Co-authored by Ellen Rovner Ph.D., Culinary Anthropologist
When we travel or eat out, many of us are gastronomic adventurers. We crave new tastes and textures. We literally get tastes of cultures. Some of us even break the rules. It might be a daily creamy gelato in Florence on the steps of the Pitti Palace, or an aromatic chai from a street vendor holding court in an alley in Delhi that stick with us; that tell us we are flexible; we are worldly; we are risk-takers; and we can still have fun.
Eating at home, though, is another story. Health concerns, dietary restrictions, or lack of time or interest -- it doesn't matter -- most of us, tired, hungry eaters, want food that is dependable and easy. Add on the natural flow of family losses and new additions to our busy lives, and old, reliable dishes somehow get lost in the back pages of our recipe collections.
But then the holidays roll around once again, we crave the familiar. Whether it's Mama's chicken soup or Aunt Bette's famous pink Jell-o soufflé, most of us want foods that represent home and loved ones, real and remembered. Especially at holiday time, food tells us who we are and who we were. Just the sight of the table proudly presenting foods we've eaten innumerable times before, reminds us that this place is home and these people are family, however one defines these words.
As Passover and Easter fast approach, we want what we have always had for the holiday dinner. But if we are to incorporate new members into our families we need to invite them with foods familiar to them. A particular food from their background can help a holiday feel familiar, even if it's from a different religious tradition. Thus, one might ask an Indian son-in-law to bring Indian sweets or a curry for Easter or a Vietnamese daughter-in-law to bring spring rolls, or whatever food reminds her most of home. We might modify one of our family favorites to accommodate the new vegetarians in the family or set aside some of the ingredients before we add the meat.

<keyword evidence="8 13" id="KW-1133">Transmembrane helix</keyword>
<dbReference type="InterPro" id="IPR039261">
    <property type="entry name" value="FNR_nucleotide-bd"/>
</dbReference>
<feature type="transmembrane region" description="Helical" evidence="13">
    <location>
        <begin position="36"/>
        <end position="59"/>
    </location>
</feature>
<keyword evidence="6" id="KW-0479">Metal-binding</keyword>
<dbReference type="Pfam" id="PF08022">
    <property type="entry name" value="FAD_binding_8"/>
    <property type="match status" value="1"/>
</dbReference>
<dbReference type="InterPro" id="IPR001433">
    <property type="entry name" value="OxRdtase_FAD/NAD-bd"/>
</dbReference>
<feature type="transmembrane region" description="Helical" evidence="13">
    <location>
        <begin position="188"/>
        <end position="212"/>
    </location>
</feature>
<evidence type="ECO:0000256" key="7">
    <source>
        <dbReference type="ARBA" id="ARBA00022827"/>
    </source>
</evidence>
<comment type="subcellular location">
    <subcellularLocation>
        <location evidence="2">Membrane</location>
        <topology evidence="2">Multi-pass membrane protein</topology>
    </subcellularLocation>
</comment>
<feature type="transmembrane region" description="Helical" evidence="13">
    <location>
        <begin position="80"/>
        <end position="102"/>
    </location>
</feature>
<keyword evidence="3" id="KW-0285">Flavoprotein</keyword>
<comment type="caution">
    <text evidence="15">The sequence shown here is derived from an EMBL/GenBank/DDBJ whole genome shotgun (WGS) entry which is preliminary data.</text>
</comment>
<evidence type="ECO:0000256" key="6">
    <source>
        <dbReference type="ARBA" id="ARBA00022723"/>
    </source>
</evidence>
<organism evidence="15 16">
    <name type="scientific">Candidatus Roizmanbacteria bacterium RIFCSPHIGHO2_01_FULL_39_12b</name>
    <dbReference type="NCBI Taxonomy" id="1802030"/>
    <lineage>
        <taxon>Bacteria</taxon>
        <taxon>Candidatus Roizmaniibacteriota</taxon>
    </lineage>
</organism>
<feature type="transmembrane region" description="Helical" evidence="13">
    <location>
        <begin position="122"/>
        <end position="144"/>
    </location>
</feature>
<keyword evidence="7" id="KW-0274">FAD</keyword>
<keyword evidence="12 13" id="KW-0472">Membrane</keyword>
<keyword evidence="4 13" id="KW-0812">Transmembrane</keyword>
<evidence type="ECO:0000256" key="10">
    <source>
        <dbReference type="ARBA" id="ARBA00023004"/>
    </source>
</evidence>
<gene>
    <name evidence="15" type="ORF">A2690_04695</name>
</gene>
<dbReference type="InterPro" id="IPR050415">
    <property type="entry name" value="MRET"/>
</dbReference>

The rub comes when the person observes Halal or Kosher food customs. Then the person cannot eat your food, but you could ask him or her to bring special food or order some, acknowledging that while you do not observe these rules you are interested in learning and making everyone welcome in your home. There is a solution here if the host or hostess decides to not feel slighted or exhausted by the newcomer's requirements.
Because food can exclude or include people, it is also a way in which new people and cultures can be incorporated in our celebrations. By placing dishes on the table from the cultures of new members of our family, we signal to them that they are now part of us and we are expanding to include them. We can make our family's "soul food" but surround it with the favorites of other familial members. We are creating a new fusion, even if the dishes never touch.
Five Easy Tips for Holiday Meals with New Family Members
1) Ask newcomer for a favorite family recipe
2) Make a new dish together
3) Ask newcomer to bring an already-made family favorite
4) Ask newcomer at table to describe his family's favorite holiday dish and perhaps the holiday surrounding it
5) Buy a holiday favorite from the newcomer's culture